The murder for me comes in the midst of the best part of the book - Part 3 of the work - particularly the chapters called Mitya (after Dmirty) and the Preliminary Investigation.  They are incredibly written and show the unravelling and disintegration of Dmitry as he becomes more and more desperate from his love for Grushenka and his need for money.  He has terrible encounter after terrible encounter until he dissolves into a pool of broken humanity.  A bit like the Alan Partridge Christmas Special... It essentially develops into an alchohol fuelled frenzy with lots of hangers on and tense cringeworthy moments. Er...we've all been there.  It is brilliant, compelling, sad and often ignored in Dostoevsky's work very funny.  There is an earlier section of the book called Crack-ups - which apparently is a translation that could also mean Disintegration but this part is the real disintegration.  Like the most engaging work you both don't want it to end but equally want to finish it. This part culminates with Dmitry's arrest for the crime of parricide..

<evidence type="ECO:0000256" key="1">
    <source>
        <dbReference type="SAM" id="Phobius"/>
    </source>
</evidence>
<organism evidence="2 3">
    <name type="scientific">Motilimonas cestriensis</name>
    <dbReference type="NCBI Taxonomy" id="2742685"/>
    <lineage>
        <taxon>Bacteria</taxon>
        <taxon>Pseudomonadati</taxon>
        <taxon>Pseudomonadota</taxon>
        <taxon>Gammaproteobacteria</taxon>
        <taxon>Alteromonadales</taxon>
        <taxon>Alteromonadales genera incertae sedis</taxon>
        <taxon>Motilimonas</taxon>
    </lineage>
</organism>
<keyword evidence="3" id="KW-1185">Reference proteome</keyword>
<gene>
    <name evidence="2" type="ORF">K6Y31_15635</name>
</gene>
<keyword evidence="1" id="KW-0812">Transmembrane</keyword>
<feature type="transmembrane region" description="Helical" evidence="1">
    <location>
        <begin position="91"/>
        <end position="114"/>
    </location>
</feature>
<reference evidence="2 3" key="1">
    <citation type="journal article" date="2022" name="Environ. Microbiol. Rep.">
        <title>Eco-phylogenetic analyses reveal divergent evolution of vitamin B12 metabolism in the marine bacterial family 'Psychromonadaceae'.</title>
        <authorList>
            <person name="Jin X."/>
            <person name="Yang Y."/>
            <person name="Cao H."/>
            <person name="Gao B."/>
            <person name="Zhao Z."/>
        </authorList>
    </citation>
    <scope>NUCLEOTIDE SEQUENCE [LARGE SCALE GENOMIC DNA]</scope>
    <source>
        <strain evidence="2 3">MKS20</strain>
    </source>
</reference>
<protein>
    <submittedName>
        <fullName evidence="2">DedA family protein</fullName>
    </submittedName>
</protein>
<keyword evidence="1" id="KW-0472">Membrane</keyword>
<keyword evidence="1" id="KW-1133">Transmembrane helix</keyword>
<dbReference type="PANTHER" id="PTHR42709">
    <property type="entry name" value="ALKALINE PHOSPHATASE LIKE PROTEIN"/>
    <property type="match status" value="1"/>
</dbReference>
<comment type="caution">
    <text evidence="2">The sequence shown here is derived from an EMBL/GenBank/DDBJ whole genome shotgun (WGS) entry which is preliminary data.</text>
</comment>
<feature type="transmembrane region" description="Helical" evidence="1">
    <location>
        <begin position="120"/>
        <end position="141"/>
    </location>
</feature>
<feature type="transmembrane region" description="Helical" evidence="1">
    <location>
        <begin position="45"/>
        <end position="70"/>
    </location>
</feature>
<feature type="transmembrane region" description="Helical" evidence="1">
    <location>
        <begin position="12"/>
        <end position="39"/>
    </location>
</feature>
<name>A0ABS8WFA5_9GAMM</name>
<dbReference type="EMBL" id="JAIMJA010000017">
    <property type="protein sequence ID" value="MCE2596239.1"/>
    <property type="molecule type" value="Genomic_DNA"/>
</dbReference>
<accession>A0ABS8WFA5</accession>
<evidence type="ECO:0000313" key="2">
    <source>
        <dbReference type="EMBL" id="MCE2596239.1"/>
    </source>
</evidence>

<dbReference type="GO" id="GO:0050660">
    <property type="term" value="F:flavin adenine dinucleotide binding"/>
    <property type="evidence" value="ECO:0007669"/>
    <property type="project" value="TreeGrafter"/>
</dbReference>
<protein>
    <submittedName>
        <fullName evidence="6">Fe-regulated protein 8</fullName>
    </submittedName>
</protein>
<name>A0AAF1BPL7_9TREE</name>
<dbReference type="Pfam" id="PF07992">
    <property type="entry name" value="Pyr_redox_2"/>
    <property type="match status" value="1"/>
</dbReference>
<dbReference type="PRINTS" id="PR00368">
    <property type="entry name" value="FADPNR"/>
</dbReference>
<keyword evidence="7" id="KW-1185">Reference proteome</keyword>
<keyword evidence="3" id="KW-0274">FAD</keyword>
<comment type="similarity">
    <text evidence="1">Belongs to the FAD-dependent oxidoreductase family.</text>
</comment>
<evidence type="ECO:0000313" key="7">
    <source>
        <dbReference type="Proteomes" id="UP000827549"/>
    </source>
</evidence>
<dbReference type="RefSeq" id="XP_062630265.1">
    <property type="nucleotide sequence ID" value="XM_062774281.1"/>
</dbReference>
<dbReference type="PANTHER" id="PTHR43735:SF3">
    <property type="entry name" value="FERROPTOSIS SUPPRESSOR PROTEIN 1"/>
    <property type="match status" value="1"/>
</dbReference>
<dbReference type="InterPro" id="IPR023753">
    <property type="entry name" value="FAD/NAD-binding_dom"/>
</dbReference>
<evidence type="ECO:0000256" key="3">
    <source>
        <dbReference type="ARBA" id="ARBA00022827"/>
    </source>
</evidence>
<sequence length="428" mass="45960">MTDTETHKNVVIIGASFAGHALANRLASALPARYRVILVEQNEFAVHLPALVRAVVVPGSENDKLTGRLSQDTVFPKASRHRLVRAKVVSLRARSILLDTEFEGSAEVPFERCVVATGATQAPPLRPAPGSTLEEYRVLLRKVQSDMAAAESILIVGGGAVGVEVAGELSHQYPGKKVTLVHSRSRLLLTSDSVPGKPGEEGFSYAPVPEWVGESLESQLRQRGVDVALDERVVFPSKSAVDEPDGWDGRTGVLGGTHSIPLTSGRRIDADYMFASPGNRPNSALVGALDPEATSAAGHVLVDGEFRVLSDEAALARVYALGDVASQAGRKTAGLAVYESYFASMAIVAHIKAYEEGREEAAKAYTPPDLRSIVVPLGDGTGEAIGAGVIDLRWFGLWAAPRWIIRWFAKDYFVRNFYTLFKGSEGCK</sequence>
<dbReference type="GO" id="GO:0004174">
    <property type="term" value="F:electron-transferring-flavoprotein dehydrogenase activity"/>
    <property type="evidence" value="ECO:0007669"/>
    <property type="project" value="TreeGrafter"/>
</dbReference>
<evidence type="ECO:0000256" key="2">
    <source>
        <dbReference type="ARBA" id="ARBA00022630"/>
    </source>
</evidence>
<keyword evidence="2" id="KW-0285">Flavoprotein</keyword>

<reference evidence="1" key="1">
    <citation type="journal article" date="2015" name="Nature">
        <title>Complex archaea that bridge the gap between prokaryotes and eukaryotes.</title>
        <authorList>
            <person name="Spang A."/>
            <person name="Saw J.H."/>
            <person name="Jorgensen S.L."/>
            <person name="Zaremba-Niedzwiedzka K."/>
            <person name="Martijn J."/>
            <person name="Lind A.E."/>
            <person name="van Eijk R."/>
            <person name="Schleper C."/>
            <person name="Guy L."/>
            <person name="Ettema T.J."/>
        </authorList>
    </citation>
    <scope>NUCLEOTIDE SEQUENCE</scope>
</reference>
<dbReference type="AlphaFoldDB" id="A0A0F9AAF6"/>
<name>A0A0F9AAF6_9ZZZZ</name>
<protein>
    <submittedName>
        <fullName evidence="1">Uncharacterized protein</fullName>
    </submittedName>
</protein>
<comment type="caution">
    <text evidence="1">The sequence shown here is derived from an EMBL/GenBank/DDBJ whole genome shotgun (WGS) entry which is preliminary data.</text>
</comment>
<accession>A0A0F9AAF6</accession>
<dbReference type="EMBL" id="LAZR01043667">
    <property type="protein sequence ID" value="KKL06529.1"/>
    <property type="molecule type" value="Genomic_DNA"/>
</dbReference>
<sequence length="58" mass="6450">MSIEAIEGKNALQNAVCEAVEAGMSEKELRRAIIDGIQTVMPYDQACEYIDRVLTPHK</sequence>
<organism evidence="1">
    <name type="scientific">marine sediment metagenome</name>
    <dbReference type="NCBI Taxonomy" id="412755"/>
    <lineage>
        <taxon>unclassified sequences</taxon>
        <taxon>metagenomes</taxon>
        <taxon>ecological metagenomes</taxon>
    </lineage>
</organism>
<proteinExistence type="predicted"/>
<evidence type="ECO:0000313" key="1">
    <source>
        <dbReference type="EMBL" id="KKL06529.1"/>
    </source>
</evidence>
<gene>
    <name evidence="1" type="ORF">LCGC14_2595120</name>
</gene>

At some points you just have to admire Dostoevsky's intelligence - the senior monk  Zosima  who is the patron of Alexei and encourages him to leave the order which he does has a whole book within the novel devoted to his history which is really an exploration of the Russian Orthodox religion in microcosm.  But FD turns that all on its head when Zosima dies - another pivot of the work - as his corpse almost immediately emits a stench - not meant to happen to the pious and religious.  Thus all the tensions within the monastry on religious doctrine but mainly on the structure of leadership come pouring out literally before Zosima is buried  all because of the stink!- another brilliant part of the novel.